Strength of Brittle Materials in Moderately Corrosive Environments
Robert F. Cook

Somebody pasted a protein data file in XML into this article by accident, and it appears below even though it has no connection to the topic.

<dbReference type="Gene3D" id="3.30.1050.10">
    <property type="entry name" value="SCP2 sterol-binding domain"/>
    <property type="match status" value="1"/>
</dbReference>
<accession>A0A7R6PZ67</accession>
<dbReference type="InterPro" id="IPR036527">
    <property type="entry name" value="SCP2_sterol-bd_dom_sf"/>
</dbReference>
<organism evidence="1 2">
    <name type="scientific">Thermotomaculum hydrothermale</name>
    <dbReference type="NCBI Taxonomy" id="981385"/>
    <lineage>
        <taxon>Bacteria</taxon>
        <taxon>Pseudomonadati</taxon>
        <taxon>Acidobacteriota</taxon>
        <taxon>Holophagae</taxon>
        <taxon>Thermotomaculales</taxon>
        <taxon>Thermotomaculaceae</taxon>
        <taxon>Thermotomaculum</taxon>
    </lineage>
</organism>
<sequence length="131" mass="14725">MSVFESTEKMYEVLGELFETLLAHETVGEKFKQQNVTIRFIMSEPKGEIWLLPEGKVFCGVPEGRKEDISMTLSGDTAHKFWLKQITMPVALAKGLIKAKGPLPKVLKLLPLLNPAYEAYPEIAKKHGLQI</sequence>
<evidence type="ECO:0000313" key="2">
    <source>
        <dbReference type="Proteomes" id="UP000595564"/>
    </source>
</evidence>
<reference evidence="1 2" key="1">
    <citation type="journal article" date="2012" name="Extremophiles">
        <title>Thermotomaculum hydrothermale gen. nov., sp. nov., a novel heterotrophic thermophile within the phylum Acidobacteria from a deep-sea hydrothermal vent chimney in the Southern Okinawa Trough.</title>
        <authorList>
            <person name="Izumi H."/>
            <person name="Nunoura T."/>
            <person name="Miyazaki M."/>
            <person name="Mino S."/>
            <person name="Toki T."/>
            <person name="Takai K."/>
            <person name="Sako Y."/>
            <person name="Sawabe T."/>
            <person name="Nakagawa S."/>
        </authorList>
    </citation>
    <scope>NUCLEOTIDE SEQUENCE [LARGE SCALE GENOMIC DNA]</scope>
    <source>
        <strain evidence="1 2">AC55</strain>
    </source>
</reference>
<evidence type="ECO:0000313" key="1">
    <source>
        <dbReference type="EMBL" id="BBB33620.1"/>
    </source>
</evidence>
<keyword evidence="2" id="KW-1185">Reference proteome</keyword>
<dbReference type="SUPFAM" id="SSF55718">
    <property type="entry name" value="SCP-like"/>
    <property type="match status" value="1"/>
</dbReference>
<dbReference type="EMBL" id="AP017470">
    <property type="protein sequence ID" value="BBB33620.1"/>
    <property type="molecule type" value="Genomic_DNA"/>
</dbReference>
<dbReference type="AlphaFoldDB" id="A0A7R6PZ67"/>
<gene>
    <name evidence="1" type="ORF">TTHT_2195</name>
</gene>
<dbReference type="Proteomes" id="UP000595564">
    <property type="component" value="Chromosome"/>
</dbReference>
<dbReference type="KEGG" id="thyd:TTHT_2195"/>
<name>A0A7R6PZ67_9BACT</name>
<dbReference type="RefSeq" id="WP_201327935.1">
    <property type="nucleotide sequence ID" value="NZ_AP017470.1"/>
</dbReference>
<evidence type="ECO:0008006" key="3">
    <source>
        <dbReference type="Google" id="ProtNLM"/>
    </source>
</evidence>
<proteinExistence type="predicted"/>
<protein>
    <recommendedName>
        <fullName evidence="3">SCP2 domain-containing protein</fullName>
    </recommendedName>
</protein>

The strengths of four brittle materials―cordierite glass ceramic, fused silica, silicon, and polycrystalline alumina were measured after exposure to weakly-corrosive water and moderately- corrosive buffered HF (BHF) solution. Exposure to water did not alter the strengths in subsequent inert strength tests and decreased the strengths in reactive strength tests. Exposure to BHF increased the strengths in both tests, but only after an incubation exposure time. Prior to the incubation time, the BHF had the same effect as water, suggesting that the bond rupture kinetics were unaffected. Examination of the strength-controlling indentation flaws after the incubation time showed clear corrosive effects on the flaw geometry indicative of reductions in the indentation residual stress fields. The implication is that moderately corrosive environments increase the strength or lifetime of a brittle component by reducing the crack driving force via flaw alteration not, as perhaps expected, decrease the strength or lifetime through enhanced chemical reactivity.